The humanitarian crisis in Syria has reached its worst point in the seven years of war in the country, revealed international officials to Asharq Al-Awsat on Monday.
They spoke of “indescribable” suffering in the Eastern Ghouta enclave near Damascus where more than 250,000 civilians have been living under a crushing siege by the regime, its allies, Lebanese “Hezbollah” and other Iranian-backed Shi’ite parties, and Russian air cover.
This siege has left them without aid for nearly three months. It wasn’t until last week that the first humanitarian convoy was able to enter the enclave.
The suffering in Eastern Ghouta is only a sample of some 6.5 million people who need relief, which is essentially only reaching half of them, including residents in the Idlib province.
United Nations spokesman Farhan Haq told Asharq Al-Awsat that the organization had warned before the Security Council of the dangerous and worrying escalation taking place in Syria, including “de-escalation” zones. UN envoy to Syria Staffan de Mistura said that the situation is the worst it had been since he was appointed to his post.
World Food Program (WFP) Communications Office in Syria Marwa Awad told Asharq Al-Awsat that after 78 days, a nine-truck relief convoy was able to enter Eastern Ghouta where some 272,000 people are living under siege.
Only 2.5 percent of these people will benefit from the aid, she said however.
“We welcome this development, but it is definitely not enough to meet the pressing needs of the besieged areas,” she added.
She spoke of problems in obtaining permission from official Syrian authorities to enter these regions, as well as the security in the area that has posed an obstacle to the WFP’s efforts.
Occasionally permission is granted, but the agency cannot always seize the opportunity to act because of the hostilities on the ground, Awad explained.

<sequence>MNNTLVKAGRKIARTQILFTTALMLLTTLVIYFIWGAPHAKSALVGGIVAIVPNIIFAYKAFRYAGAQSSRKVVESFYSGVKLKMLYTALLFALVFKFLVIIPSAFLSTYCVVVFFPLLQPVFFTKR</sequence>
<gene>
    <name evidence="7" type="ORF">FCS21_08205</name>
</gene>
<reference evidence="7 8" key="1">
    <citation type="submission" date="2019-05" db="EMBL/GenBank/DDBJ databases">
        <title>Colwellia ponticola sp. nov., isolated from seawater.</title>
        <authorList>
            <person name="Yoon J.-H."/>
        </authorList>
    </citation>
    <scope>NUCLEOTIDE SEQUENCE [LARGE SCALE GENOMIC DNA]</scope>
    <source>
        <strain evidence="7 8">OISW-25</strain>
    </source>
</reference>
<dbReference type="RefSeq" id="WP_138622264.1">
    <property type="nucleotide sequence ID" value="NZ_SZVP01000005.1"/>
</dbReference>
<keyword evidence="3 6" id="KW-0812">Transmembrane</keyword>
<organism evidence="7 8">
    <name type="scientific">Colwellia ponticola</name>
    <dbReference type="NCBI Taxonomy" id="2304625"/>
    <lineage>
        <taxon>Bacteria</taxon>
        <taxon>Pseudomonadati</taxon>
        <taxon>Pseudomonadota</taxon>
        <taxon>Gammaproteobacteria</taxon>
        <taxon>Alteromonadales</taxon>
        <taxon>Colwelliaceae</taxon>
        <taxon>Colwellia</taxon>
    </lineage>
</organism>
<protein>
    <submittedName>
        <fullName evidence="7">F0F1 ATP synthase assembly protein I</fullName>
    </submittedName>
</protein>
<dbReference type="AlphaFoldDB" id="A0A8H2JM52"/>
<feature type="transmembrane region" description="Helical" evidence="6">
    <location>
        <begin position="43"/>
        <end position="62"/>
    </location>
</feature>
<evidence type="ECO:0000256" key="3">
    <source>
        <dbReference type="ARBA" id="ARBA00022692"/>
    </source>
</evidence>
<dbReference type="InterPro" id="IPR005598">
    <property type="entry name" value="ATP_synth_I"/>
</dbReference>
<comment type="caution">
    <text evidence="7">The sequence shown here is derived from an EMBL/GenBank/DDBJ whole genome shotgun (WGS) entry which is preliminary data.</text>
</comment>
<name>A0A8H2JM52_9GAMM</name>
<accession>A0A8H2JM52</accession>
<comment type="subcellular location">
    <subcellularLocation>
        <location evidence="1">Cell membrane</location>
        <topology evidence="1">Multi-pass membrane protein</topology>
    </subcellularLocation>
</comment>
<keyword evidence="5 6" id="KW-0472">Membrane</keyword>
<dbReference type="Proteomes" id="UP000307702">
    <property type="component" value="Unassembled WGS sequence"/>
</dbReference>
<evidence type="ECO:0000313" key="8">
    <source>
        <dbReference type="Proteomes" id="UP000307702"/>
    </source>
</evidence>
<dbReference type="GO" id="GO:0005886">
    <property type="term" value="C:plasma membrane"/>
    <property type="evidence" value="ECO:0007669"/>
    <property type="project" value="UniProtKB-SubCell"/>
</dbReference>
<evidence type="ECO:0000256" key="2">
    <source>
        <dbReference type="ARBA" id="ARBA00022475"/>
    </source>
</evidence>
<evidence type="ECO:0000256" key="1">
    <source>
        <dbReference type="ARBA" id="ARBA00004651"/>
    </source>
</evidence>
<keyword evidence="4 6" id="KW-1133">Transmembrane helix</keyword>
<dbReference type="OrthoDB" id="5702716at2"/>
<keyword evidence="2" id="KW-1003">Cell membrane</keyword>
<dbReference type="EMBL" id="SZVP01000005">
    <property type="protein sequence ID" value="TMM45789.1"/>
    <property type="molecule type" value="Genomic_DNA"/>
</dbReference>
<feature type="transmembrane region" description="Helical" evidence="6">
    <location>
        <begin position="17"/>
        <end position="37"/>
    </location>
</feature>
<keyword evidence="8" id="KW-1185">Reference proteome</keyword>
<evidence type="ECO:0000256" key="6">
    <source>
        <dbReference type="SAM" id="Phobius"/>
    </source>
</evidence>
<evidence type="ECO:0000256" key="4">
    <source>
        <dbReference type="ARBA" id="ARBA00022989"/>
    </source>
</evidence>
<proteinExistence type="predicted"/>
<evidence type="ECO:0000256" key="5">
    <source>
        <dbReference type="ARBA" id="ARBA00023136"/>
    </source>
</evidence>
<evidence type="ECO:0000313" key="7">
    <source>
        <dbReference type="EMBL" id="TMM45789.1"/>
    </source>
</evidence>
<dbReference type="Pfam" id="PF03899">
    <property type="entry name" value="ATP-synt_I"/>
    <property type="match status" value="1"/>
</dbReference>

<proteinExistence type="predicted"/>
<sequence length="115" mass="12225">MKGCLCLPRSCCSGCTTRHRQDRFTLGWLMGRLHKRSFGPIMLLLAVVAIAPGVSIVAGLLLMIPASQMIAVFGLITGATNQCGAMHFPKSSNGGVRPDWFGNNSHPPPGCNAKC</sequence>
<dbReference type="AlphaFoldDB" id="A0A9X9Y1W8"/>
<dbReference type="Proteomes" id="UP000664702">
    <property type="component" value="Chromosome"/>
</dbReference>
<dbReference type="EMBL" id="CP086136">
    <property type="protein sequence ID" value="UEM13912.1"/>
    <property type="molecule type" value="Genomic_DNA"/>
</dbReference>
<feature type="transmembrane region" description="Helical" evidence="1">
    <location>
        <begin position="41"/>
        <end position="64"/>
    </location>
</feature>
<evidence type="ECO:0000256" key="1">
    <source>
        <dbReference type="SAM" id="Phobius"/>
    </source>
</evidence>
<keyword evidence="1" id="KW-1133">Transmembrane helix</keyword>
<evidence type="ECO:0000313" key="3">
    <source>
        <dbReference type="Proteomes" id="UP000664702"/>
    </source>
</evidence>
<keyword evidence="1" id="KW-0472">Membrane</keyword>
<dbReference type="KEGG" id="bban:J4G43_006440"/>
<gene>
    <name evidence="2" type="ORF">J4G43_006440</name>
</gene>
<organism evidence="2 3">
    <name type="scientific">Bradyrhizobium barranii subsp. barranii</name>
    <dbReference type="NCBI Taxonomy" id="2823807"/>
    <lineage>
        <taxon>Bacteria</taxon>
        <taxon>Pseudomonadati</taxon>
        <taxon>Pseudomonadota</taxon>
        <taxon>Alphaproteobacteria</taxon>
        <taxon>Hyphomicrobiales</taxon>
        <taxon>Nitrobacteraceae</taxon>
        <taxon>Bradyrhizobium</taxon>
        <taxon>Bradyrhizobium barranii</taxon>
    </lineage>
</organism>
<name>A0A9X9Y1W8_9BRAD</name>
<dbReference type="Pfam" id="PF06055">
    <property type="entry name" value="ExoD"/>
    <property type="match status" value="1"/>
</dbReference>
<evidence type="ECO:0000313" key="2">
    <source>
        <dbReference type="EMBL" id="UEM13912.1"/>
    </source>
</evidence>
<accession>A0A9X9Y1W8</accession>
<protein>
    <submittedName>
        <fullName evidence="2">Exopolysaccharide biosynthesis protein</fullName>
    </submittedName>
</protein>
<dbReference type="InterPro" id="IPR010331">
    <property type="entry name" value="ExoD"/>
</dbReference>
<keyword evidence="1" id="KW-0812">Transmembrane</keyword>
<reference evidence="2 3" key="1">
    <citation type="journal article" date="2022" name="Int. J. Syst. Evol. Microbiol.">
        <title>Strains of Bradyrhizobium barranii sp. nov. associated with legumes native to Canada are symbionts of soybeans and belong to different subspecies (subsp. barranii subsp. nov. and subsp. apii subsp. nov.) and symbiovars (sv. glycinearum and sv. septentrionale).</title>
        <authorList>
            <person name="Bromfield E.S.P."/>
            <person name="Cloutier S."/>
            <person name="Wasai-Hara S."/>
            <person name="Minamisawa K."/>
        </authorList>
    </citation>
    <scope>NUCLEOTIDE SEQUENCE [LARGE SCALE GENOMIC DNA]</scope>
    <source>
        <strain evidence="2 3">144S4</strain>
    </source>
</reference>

She revealed that the WFP had received permission to deliver aid to Eastern Ghouta two months ago, but all of its attempts to enter the area were thwarted by the ongoing fighting and bombardment.
This political issue should be tackled at the Security Council, she stressed, because the agency is only concerned with delivering aid and monitoring the humanitarian situation on the ground.
Cycle of displacement in Idlib
The UN and other international agencies estimate that 6.5 million people lack food safety in Syria. By the end of 2017, the WFP was able to deliver aid to only four million people in 14 provinces. This figure dropped at the beginning of 2018 due to other crises in the region, meaning that aid is being sent to less than half of those in need.
Awad said that some 7,800 people flee Syria on a daily basis due to the fighting and lack of security or aid.
“Failure to deliver aid means that people will continue to flee,” she warned. “We are trying to reach all hot zones, starting with Eastern Ghouta and then Idlib.”
In rebel-held Idlib, she revealed that more than 250,000 people escaped the southeastern part of the area last month due to infighting and aerial bombardment. She noted that as much as 30,000 people fled Afrin city to al-Dana region in the northern part of the province to escape the unrest.
Towards Deir al-Zour
For the first time in over three-and-a-half years, a WFP team managed to take a land route to Deir al-Zour, which was relieved of a siege in September 2017. Prior to that, Awad said that international organizations had delivered aid through air drops five times a week. A total of 309 air drops were carried out between April 2016 and August 2017
The purpose of the WFP team’s visit is to document the humanitarian situation in Deir al-Zour, said Awad. There, they came across a local who was gathering any scraps of metal he could get his hands on in order to sell them and support his family.
The WFP office stressed that there is a “pressing need” to deliver monthly aid to Deir al-Zour and its countryside. This aid should cover the Alboukamal and al-Mayadeen areas where unemployment has reached high levels.
Awad recalled the trip from Damascus to Hama and then from Hama to Palmyra and spoke of the destruction she witnessed there. Similar scenes welcomed her in Deir al-Zour and she lamented to Asharq Al-Awsat how the war had “destroyed the people and ruined the social fabric in Syria.”
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